The learned District Munsif held in the course of his judgment that the notice the original of Ex. B.3 was a proper notice expressing the intention of the defendant to determine the tenancy by the end of the midnight of January 1949. He further held that the validity of the notice was not questioned in the plaint. The only point on which the notice terminating the lease was questioned 'would appear to be that it was not a valid notice for the reason that it did not express the defendant's willingness to pay for the damages.
4. Having held that the notice was a proper notice and by reason of the notice the lease determined, the learned District Munsif proceeded to consider the further question as to whether the building was damaged by the defendant and consequently the plaintiff was not bound to take possession and therefore the tenancy continued. On this question after a very elaborate discussion, the learned District Munsif came to the conclusion, on a consideration of the evidence on either side, that the building was really damaged when the defendant was in possession and that being so, he held that because the society was bound to repair the building and give it back in the condition in which it was taken up for occupation, the plaintiff was not bound to take possession till then, that the tenancy continued and that it had not been determined and therefore he decreed the suit. It is against this decree that the present civil revision petition has been preferred.
5. I have been taken through the relevant portions of the judgment and even at the outset, I must state that while the claim of the plaintiff is extraordinary, the finding of the learned District Munsif is still more extraordinary. The plaintiff, it must be stated, has misconceived his remedy and by no stretch of imagination could it be said that the plaintiff, who has refused to take possession when possession was offered, could hold the defendant liable for any rents after the lease was terminated and after the plaintiff refused to take possession. The grounds alleged for refusing to take possession by the plaintiff were that the building was damaged and that until and unless the building is repaired, the plaintiff is not obliged or bound to take possession. Such a position seems to be wholly untenable.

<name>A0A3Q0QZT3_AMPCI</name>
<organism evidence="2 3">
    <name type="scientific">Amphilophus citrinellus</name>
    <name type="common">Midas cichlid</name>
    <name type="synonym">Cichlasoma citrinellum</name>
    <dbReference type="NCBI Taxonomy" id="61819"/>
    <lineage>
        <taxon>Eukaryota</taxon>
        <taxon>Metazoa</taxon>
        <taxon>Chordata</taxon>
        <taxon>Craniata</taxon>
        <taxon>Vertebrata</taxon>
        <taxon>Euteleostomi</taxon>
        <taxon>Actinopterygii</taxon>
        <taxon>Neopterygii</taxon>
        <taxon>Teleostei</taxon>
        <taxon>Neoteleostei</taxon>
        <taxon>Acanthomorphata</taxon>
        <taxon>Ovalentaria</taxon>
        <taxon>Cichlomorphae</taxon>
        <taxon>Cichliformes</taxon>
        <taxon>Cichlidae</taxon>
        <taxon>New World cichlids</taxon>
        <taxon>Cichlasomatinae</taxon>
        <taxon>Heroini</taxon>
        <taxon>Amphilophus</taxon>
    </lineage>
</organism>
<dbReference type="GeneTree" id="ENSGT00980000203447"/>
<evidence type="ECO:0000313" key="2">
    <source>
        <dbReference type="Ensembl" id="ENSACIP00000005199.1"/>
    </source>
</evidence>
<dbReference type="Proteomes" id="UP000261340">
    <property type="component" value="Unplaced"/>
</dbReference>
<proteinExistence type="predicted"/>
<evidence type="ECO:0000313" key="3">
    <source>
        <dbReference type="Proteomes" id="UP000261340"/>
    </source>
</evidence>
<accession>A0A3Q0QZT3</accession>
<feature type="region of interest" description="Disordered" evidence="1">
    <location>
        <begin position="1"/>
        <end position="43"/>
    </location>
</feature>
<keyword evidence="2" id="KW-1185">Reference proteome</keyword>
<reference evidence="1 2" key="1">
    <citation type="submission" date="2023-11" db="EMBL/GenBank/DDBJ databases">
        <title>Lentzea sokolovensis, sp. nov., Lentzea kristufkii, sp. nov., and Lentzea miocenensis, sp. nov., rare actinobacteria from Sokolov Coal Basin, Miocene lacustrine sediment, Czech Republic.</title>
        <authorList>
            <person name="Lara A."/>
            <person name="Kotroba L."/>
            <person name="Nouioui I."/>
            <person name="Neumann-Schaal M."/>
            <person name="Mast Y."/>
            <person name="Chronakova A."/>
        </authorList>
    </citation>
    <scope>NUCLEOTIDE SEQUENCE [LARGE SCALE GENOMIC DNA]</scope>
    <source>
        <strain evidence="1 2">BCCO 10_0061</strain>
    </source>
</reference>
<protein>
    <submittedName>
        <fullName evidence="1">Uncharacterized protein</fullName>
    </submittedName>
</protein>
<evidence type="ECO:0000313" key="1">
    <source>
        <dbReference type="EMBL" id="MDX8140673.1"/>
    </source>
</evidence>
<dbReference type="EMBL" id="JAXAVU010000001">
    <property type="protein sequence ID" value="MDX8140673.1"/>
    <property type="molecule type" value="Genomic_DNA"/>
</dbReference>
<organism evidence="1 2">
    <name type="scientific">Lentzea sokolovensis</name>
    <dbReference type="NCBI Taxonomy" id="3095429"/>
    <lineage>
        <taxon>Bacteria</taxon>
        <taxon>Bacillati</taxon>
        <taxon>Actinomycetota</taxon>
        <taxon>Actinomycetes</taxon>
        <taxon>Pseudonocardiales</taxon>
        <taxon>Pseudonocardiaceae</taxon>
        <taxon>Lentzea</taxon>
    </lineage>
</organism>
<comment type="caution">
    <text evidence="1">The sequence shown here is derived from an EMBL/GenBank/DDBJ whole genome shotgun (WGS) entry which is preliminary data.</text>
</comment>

When the lease has been terminated by a valid notice as provided for under Section 111, Transfer of Property Act and when possession has been offered and the plaintiff had refused to take possession, it cannot be held that the lease would still continue in favour of the plaintiff. No authority has been cited by the learned counsel for the respondent to substantiate this extraordinary position he has taken up. The authorities which have been cited by him seem to be completely without any bearing on the point at issue.
The first of them is -- 'Henderson v. Squire', (1869) 4 QB 170 (A). That was a case where a tenant, under a parol agreement, without any stipulation that he should deliver up possession of the premises at the end of the term, was nevertheless bound at law to deliver up complete possession. The facts in that case appear to be that a tenant under such an oral agreement underlet a part of the premises & at the determination of both tenancies the under-tenant held over against the will of the tenant & it was held that the landlord can recover against the tenant as damages the value of the whole premises for the time he was kept out of possession, and the costs of ejecting the under-tenant. The facts in the present case are completely at variance with the facts in the reported decision, and I do not think that this renders any assistance to the respondent in this case.
The second authority that has been relied upon by the learned counsel is the one reported in -- 'Ethirajulu Naidu v. Ranganatham Chetti . There also the facts are completely different from the facts of the present case. In that case a lease provided, 'inter alia', that